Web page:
I've been obsessed with pies lately. It happened when my talented baxtress friend Abby mentioned she hated making pies. I happen to love baking pies and offered my services as an overflow option if she ever needed it. I usually try not to do this because there are few things more annoying than someone trying to weasel her way into your culinary project. In fact, I'm a firm believer in staying out of another cook's home kitchen entirely. That being said, Abby is my PLP and I know she would feel comfortable saying, "Monica, stay the eff out of my biz," if she had to. So I offered, and then stayed the eff out her biz, but I made pies anyway. For myself. Of course.
So Abby got pies back on my brain, but with a twist. I'm usually an apple pie baker with a full top crust, but she got me thinking about galettes - rustic topless pies. Pretty sexy, eh? Indeed. My first go was a mixed berry version, which Andrew still requests. It was great. I'm a big proponent of lemon in pies, so any pie I make will get the juice of at least 1/2 lemon. It's just for some extra zing. For me, a berry pie/tart with no hint of tart zing is a failure. I hate failing.
Then, a couple weeks ago I got up at an ungodly early hour on a Sunday morning while spending the weekend at my friend Sabina's place in Gig Harbor. I raided her kitchen for pie ingredients and threw together this:
Okay so it's not rustic, but it was delicious and simple to throw together - literally. I put six eggs, some provolone, ham, zucchini, dill, and a shallot int a bowl, stirred it up, and threw it in a pie crust (which I half-baked ahead of time). We ate it like this:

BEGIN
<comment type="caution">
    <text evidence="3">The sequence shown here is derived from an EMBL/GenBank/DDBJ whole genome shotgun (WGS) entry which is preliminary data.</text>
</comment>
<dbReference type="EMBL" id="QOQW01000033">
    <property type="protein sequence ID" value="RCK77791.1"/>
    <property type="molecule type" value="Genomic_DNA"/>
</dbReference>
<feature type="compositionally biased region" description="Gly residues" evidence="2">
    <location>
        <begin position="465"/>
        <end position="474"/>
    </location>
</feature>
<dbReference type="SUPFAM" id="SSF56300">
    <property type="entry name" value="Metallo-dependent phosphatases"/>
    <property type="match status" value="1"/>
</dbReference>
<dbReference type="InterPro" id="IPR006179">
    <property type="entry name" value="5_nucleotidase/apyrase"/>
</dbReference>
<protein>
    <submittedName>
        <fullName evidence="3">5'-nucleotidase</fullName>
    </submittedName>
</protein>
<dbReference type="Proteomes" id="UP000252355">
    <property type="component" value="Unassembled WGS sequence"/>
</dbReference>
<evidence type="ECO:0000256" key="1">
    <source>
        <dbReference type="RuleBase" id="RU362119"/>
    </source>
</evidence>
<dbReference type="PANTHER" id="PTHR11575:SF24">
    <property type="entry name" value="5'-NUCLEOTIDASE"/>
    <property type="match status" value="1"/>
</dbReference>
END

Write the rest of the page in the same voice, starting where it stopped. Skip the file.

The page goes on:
While we ate, I had this in the oven:
This one is indeed a rustic pie, which just means I pay more attention to the way the fruit looks and forget the top crust altogether. It was scrumptious. We ate it like this:
The secret's in the crust. I am fortunate enough to come from a long line of pie-baking women who have a tried and true crust. I'm sure it dates back before Grandma Miller, but that's as far as I have ever bothered to ask. That was four generations ago and out to the plains of Kansas, a generation before the Great Depression. It's damn good crust and even if she didn't create the recipe, she gets a nod for keeping the pie tradition going, as does Gma Benton and Gma Shank, and especially my mama.
So I've been making these galettes since Memorial Day weekend and I just can't get enough. It's a lazy way to make pie without compromising on any of the deliciousness or presentation. Last night I made a recipe I saw on Smitten Kitchen for a zucchini ricotta galette with some of my own mods. I plugged the recipe in HERE so I could calculate the nutrition info per serving too, because I like to do that. We all loved last night's galette so much, I made it again this morning for lunch/dinner tonight, plus a peach one with lemon-scented ricotta. My car was extremely fragrant. Here they are in my back seat:
Happy July to you all!